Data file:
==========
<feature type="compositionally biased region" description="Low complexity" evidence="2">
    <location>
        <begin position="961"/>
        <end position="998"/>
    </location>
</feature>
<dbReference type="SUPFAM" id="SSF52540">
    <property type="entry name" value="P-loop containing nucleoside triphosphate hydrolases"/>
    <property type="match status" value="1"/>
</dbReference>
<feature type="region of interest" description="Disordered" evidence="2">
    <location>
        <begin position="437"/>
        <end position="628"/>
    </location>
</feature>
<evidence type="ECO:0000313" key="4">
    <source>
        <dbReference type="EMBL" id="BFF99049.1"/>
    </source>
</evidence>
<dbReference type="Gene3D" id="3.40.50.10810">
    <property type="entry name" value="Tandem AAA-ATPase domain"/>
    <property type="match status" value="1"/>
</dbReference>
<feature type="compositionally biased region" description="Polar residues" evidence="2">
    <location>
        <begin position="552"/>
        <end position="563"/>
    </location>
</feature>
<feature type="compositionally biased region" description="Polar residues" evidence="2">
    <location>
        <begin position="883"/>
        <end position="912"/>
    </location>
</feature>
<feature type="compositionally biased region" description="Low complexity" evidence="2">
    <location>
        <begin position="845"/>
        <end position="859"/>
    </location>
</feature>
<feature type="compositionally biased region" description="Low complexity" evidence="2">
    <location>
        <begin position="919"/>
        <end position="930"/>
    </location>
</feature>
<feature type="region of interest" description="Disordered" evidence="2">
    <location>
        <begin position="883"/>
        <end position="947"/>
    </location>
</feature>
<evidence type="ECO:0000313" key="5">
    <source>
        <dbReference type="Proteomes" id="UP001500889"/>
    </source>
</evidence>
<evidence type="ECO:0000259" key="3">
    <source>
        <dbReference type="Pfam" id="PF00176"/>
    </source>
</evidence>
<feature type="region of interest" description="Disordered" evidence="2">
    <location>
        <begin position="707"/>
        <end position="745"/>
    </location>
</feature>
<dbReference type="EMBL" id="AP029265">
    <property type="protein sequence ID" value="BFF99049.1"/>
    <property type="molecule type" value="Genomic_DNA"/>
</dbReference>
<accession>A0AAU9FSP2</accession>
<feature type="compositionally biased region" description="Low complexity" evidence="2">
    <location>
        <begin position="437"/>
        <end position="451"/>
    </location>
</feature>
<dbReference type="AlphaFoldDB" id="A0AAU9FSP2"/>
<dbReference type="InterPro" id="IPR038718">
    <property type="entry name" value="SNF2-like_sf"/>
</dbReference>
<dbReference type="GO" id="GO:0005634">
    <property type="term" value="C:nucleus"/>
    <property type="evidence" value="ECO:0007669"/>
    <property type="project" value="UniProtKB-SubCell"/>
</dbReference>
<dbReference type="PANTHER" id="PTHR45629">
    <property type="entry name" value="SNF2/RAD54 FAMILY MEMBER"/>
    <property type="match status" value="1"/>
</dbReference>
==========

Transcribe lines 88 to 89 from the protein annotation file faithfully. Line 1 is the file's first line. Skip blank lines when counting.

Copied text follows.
    <property type="term" value="C:nucleus"/>
    <property type="evidence" value="ECO:0007669"/>